We all know that peatlands are a type of wetlands that occur in almost every country in the world, but what most people are unaware of is that peatland is currently covering 3% of land surface. A great fact about Peatland is that it possesses tremendous value for preserving global biodiversity, providing safe drinking water, minimizing flood risk and helping address climate change. Draining peatlands reduces the quality of drinking water due to pollution from dissolved compounds.
Peatland health is under threat from drainage for agriculture, commercial forestry, peat extraction, infrastructure development and, of course, the effects of global heating. Farmers burn peatland to make room for development and agriculture, the issue with peatland fires is the huge amount of CO2 they release (42 per cent of Indonesia’s total emissions in 2015 were a result of peat fires).
One of the most important environmental issues when it comes to obtaining peat that we should all be concerned about is the runoff, released from harvesting areas. The drainage of these peatlands cause changes in regional hydrology and quality of surface waters. Phosphorus and nitrate both leach from the soil causing eutrophication problems into watercourses and particles of decomposing matter use up vital oxygen. Not only that but peat causes silt to form down river creating problems for surrounding ecosystems. We should also all be concerned about dust emissions from pneumatic harvesting that could have environmental impacts.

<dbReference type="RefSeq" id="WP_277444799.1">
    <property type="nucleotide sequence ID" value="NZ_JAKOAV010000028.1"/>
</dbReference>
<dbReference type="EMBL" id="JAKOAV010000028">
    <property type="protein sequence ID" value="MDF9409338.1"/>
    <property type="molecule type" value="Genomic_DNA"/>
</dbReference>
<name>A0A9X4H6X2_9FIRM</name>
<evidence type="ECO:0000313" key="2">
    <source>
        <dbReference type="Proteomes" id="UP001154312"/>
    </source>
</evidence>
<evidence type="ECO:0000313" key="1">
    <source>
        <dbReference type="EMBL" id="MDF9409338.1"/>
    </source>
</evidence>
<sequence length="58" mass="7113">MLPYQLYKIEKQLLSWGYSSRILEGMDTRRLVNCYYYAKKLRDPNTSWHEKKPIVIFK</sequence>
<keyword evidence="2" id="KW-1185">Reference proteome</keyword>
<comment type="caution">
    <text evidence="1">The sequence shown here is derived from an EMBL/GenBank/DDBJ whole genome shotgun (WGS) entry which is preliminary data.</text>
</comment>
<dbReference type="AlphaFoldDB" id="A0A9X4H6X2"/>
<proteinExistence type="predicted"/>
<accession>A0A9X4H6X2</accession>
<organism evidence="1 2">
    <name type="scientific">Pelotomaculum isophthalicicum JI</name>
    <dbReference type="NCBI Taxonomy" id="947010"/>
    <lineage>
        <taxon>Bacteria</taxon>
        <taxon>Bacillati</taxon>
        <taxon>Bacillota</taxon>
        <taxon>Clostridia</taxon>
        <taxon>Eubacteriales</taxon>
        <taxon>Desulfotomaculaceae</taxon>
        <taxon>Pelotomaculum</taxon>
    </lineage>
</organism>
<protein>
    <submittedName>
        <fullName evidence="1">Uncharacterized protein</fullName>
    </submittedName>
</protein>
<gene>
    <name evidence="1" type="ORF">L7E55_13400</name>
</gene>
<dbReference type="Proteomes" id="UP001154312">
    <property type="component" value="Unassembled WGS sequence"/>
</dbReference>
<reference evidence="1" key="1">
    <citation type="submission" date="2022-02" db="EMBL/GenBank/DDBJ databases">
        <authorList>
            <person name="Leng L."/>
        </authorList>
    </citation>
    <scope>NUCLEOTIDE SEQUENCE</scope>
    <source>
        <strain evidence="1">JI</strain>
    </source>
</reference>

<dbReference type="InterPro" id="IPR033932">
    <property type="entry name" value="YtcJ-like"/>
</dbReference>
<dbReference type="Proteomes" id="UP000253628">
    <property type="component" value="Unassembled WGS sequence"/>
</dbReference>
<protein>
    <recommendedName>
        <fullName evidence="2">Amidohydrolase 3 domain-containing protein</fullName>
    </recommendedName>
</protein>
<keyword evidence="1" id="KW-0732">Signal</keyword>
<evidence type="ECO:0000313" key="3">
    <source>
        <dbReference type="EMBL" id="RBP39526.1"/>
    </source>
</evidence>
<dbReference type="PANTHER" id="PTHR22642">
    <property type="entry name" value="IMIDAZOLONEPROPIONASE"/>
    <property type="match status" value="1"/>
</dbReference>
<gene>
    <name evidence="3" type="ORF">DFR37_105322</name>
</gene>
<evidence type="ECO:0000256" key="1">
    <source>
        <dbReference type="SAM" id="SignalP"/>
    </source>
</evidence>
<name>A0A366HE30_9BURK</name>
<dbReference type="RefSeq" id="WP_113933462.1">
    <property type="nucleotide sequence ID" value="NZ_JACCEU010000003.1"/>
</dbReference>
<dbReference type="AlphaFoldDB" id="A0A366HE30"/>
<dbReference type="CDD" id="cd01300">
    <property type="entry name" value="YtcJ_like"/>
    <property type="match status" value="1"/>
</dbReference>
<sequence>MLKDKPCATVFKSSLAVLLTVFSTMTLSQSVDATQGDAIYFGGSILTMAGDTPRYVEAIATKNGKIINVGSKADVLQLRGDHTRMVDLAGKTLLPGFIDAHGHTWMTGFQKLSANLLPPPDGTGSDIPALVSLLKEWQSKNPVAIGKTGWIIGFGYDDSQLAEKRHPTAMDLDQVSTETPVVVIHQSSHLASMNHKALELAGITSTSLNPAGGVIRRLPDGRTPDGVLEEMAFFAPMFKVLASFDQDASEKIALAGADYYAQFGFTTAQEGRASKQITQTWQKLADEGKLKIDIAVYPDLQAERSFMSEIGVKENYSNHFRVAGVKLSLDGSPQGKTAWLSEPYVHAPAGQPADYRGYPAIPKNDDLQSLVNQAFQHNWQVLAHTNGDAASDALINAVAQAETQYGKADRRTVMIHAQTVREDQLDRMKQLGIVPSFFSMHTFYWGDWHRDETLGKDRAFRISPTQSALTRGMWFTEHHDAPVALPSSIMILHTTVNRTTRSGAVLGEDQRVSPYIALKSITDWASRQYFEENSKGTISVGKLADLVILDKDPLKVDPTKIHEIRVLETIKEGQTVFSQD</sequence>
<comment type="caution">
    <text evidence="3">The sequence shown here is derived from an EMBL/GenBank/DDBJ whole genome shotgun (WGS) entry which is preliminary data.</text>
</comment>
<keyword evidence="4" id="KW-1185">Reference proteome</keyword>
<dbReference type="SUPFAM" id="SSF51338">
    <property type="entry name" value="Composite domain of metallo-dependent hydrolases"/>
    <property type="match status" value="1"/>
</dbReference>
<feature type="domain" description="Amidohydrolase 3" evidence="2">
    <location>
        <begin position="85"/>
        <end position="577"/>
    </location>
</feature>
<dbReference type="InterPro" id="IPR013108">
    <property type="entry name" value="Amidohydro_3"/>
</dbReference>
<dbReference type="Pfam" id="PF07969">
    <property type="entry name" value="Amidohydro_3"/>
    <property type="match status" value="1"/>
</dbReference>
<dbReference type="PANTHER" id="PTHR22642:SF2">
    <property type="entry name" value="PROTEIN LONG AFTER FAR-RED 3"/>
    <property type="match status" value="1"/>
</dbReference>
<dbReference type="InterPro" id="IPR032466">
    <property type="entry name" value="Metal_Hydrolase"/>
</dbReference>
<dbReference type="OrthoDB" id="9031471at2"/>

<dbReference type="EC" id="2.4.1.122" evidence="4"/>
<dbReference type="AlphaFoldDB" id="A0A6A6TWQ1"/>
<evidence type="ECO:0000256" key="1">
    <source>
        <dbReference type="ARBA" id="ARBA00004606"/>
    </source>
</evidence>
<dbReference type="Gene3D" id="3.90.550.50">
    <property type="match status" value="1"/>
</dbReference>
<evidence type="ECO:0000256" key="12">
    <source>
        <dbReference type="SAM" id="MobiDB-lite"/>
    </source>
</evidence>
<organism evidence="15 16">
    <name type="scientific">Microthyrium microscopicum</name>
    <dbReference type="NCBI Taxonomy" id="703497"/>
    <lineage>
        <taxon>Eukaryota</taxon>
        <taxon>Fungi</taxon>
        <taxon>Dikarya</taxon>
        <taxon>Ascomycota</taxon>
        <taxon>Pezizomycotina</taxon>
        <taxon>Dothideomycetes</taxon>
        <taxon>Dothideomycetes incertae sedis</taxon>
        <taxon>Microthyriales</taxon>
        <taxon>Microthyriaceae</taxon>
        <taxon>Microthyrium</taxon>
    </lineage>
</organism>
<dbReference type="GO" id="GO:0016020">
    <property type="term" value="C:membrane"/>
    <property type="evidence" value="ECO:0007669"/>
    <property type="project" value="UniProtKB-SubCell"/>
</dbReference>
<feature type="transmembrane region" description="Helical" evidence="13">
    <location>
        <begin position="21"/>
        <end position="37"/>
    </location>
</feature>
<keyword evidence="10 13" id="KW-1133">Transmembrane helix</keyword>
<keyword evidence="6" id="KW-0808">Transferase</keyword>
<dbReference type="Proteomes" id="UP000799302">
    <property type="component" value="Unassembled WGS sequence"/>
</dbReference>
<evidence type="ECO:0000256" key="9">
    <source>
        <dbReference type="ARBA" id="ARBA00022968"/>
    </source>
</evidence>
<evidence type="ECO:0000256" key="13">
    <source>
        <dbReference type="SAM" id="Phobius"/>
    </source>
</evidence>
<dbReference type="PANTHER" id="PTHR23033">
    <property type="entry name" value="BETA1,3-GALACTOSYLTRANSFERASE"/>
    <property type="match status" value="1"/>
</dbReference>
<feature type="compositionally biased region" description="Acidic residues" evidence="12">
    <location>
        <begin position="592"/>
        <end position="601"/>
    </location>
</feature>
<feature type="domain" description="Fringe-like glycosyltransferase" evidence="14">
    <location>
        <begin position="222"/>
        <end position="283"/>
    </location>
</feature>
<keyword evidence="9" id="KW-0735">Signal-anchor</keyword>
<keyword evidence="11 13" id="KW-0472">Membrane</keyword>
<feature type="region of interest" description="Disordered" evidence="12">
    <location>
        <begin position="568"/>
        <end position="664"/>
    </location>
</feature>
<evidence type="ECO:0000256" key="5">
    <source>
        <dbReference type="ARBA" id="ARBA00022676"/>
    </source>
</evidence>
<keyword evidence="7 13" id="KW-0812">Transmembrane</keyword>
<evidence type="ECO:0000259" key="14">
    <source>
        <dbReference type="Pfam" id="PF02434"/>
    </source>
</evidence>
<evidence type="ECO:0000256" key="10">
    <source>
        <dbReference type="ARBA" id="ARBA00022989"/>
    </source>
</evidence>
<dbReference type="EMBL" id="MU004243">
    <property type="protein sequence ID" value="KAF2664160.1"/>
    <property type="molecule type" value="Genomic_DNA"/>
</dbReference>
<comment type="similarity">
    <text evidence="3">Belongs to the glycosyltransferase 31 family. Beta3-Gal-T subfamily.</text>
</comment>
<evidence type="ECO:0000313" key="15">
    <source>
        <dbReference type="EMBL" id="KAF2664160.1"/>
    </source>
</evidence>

Peatlands cover 12% of UK land mass, and store vast amounts of carbon. Undisturbed peatlands can store Co2 from the atmosphere helping to deplete carbon dioxide released from manmade sources such as burning fossil fuels which lead to climate change. Sadly 80% of the United kingdom’s peatlands have been adversely affected by the way they are managed (drainage for agriculture, livestock grazing, managed burning and wildfires. Also, extraction of peat for fuel, gardening and horticulture)
A lot of people do not know that If all of the peatland in the UK were to be disturbed by previously mentioned sources then 584 million tons of carbon would be released into the atmosphere which is equivalent to 2.14 billion tons of Carbon Dioxide, that’s equals roughly 5 years of the UKs annual Co2 emissions which could have a detrimental effect on our environment. (5% of disrupted peatland is equal to the total annual greenhouse emissions of the UK). Not only that but, 30% of global carbon is stored in peat.
Unfortunately, In 2017, emissions from the United Kingdom’s agricultural industry were 46 MtCo2e (metric tons of carbon dioxide equivalent). It is estimated 23 MtCo2e of that were gasses released from peatland, which shows that half of agricultural emission released are contributed to the extraction/depletion of peatlands. Something that we as a company hope to help change by cutting out the use of peat.